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Analysis: Breaking down UNLV football after spring practice

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Richard Brian / Special to the Sun

Quarterback Armani Rogers (1) looks for a receiver during the UNLV football team’s Spring Showcase at the Peter Johann Memorial Field at UNLV on Saturday, April 6, 2019. Richard Brian

There is still a long way to go before the 2019 football season kicks off, so the UNLV football depth chart is not finalized by any means. That will happen in training camp, when head coach Tony Sanchez has a full roster (and a full practice schedule) to work with.

But what do the Rebels look like now? After wrapping up spring practice over the weekend, there are areas where the team looks strong as well as some positions of need.

With five months before the season opener, an early assessment of UNLV football:

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Offensive tackle

If redshirt sophomores Ashton Morgan and Justice Oluwaseun are as good as Sanchez thinks they are, the Rebels should be set at tackle for a long while. Morgan heads into the offseason atop the depth chart at left tackle after holding off a strong challenge from juco import Jackson McCullough.

“If Ashton plays like he did this spring, we’ve got a heck of a guy for a long time,” Sanchez said.

The coach was equally enthusiastic about Oluwaseun, who is listed as the No. 1 right tackle. At 6-foot-3, 325 pounds, Oluwaseun has dominant, All-Mountain West potential.

“Justice is by far our most talented guy,” Sanchez said. “He’s probably the most talented offensive lineman we’ve had in the five years I’ve been here.”

Defensive line

Is there a chance UNLV could actually field a good — not just decent, but good — defensive line? It sounds unbelievable, but there is talent up front. Junior Nick Dehdashtian has been a Sanchez favorite for years, and though a foot injury kept him sidelined for the entire 2018 season (and limited his workload in the spring), he looks like a difference-maker at end. Throw in junior Kolo Uasike and senior Gabe McCoy (although McCoy is technically listed at the “Buck” linebacker position, he plays on the line frequently as a pass rusher) and the Rebels are actually look good in the trenches coming out of spring ball.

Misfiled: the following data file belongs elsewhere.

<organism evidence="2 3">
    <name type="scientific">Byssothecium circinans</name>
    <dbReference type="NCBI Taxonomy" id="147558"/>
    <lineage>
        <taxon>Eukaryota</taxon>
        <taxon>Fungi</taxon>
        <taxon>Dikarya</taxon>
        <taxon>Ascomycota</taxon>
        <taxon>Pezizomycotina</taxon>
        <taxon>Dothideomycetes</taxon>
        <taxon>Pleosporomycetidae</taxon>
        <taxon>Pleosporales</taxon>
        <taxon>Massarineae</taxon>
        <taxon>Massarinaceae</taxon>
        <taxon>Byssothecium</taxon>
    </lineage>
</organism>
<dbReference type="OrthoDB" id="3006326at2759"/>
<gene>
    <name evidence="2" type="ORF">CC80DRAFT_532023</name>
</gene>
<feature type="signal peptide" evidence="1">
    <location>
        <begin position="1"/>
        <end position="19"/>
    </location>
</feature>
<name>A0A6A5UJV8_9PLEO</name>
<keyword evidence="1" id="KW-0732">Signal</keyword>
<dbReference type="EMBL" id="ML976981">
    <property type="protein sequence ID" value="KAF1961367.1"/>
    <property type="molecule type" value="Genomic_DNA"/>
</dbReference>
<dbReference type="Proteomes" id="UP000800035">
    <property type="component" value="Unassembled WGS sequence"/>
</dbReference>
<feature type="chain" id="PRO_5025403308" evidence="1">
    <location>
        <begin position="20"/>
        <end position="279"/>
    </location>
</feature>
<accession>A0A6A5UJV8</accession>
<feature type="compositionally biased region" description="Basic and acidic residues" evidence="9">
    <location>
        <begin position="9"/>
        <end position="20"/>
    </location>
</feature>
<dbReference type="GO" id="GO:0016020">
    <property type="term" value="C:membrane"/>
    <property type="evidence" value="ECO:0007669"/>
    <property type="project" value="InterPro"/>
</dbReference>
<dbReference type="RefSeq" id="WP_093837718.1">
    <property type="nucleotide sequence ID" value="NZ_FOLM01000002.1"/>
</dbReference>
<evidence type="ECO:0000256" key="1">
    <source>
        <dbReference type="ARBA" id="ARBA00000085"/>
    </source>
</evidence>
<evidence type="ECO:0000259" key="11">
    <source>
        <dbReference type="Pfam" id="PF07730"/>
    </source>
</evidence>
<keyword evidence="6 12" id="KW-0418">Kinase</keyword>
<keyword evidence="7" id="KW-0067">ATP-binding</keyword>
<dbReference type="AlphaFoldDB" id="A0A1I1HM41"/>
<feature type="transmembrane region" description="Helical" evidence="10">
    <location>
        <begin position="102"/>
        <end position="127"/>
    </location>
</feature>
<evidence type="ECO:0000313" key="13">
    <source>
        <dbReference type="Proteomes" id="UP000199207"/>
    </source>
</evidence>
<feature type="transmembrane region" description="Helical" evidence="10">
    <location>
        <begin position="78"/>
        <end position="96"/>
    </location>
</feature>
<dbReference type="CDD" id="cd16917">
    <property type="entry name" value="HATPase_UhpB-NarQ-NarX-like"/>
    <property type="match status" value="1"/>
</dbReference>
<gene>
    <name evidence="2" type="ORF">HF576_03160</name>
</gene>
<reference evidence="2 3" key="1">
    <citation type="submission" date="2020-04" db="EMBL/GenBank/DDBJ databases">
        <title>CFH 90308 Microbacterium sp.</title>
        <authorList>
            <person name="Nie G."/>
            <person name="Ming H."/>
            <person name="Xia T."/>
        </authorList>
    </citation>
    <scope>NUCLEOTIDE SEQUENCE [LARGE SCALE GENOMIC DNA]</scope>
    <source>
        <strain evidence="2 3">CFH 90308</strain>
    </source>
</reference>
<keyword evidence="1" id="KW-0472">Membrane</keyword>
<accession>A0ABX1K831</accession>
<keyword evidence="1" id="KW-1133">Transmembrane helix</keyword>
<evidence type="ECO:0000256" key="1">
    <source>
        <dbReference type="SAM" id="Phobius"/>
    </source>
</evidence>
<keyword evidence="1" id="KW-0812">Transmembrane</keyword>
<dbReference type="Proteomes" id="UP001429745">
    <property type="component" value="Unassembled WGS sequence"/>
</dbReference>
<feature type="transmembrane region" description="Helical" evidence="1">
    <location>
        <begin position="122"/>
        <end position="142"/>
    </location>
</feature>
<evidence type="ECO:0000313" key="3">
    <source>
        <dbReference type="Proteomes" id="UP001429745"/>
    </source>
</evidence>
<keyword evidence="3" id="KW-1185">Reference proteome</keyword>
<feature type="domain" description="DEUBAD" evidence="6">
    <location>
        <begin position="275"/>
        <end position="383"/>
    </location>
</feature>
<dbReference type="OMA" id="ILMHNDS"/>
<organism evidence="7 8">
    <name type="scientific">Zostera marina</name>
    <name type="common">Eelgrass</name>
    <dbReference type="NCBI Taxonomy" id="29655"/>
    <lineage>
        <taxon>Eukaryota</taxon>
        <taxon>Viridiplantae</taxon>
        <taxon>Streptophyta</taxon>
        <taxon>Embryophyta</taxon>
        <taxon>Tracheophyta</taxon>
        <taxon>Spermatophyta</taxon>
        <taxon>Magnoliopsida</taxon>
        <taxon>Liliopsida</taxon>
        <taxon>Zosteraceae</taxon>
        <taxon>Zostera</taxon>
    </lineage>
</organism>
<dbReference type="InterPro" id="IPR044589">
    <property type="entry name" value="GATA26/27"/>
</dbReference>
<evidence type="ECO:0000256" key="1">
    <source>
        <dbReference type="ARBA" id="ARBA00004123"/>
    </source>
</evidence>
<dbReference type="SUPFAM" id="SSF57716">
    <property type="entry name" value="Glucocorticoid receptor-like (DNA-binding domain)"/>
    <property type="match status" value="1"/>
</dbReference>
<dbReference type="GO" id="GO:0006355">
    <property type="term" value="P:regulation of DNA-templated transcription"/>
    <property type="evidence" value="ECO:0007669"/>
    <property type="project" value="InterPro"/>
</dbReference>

Running back

Despite losing Lexington Thomas to graduation, UNLV should have no problem running the ball next season. Junior Charles Williams averaged 5.1 yards per carry last year in limited action and he reestablished himself during the spring, looking stronger and more forceful at the point of attack after adding some weight (Sanchez said he’s over 190 pounds now after playing at 185 last year). Williams will enter training camp as the No. 1 back. Behind him, sophomore bruiser Chad Magyar earned Sanchez’s admiration for his “blue collar” running style. There is depth behind them, as well, so consider this position well-stocked.

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Receiver

The receiving corps was thin heading into the spring, and the situation got exponentially worse when senior Brandon Presley suffered a torn ACL that will keep him out for the entire 2019 season. The three players atop the depth chart at the end of spring — senior Darren Woods, junior Mekhi Stevenson and sophomore Tyleek Collins — combined for just 75 catches last year. Only Collins showed any consistent big-play ability. Sanchez is high on senior grad transfer Jordan McCray, who has a big frame at 6-foot-5, but the Rebels will need help at the position. Look for UNLV to use one of its three open scholarships to add another pass-catcher or two before camp opens.

Cornerback

This was one of the Rebels’ most troublesome positions last year, as inconsistency and a lack of athleticism allowed opposing offenses to rack up big plays on a regular basis. Senior Jericho Flowers is the top cover man and can usually be counted on to stick with his assignment, but the other starting spot is up for grabs. Senior Myles Plummer is listed as the No. 1 opposite Flowers, but Sanchez expects summer additions Jamel Hamm (prep school) and Jeremiah Houston (juco) to push for that job. And though it’s not technically listed on the depth chart, the slot corner position is important and the Rebels still need someone to emerge there. It’s a work in progress and might stay that way right up until Week 1.

Backup quarterback

Given the nature of the offense UNLV runs, starting quarterback Armani Rogers is going to take hits on a weekly basis. At some point he’ll get banged up and need to sit, and the Rebels will have to turn to their backup QB. Last year, UNLV lost six straight games when Rogers went down and the season was basically a waste at that point. The competition between junior Max Gilliam and redshirt freshman Kenyon Oblad for the No. 2 job didn’t play out as well as it could have in the spring, as Gilliam was picked off twice in the spring game and Oblad went 4-of-10 with one pick. UNLV needs better, more reliable play from its backup QB.

Mike Grimala can be reached at 702-948-7844 or [email protected]. Follow Mike on Twitter at twitter.com/mikegrimala.

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